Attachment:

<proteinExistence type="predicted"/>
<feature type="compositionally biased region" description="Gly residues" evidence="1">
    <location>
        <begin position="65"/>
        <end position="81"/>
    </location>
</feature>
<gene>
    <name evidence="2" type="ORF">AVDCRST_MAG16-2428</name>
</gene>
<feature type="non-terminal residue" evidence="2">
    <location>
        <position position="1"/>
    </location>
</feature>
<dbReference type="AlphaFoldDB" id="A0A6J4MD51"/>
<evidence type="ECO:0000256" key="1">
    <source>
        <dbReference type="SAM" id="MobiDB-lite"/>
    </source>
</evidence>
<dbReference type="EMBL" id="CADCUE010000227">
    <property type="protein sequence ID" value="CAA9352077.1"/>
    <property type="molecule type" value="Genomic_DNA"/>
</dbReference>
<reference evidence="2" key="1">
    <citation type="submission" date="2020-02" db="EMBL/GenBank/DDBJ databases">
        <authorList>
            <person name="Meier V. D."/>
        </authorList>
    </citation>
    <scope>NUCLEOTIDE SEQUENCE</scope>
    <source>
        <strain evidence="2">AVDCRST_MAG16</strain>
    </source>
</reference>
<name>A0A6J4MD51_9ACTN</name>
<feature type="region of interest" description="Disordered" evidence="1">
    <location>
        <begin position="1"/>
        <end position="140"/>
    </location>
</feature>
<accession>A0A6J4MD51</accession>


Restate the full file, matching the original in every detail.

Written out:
<proteinExistence type="predicted"/>
<feature type="compositionally biased region" description="Gly residues" evidence="1">
    <location>
        <begin position="65"/>
        <end position="81"/>
    </location>
</feature>
<gene>
    <name evidence="2" type="ORF">AVDCRST_MAG16-2428</name>
</gene>
<feature type="non-terminal residue" evidence="2">
    <location>
        <position position="1"/>
    </location>
</feature>
<dbReference type="AlphaFoldDB" id="A0A6J4MD51"/>
<evidence type="ECO:0000256" key="1">
    <source>
        <dbReference type="SAM" id="MobiDB-lite"/>
    </source>
</evidence>
<dbReference type="EMBL" id="CADCUE010000227">
    <property type="protein sequence ID" value="CAA9352077.1"/>
    <property type="molecule type" value="Genomic_DNA"/>
</dbReference>
<reference evidence="2" key="1">
    <citation type="submission" date="2020-02" db="EMBL/GenBank/DDBJ databases">
        <authorList>
            <person name="Meier V. D."/>
        </authorList>
    </citation>
    <scope>NUCLEOTIDE SEQUENCE</scope>
    <source>
        <strain evidence="2">AVDCRST_MAG16</strain>
    </source>
</reference>
<name>A0A6J4MD51_9ACTN</name>
<feature type="region of interest" description="Disordered" evidence="1">
    <location>
        <begin position="1"/>
        <end position="140"/>
    </location>
</feature>
<accession>A0A6J4MD51</accession>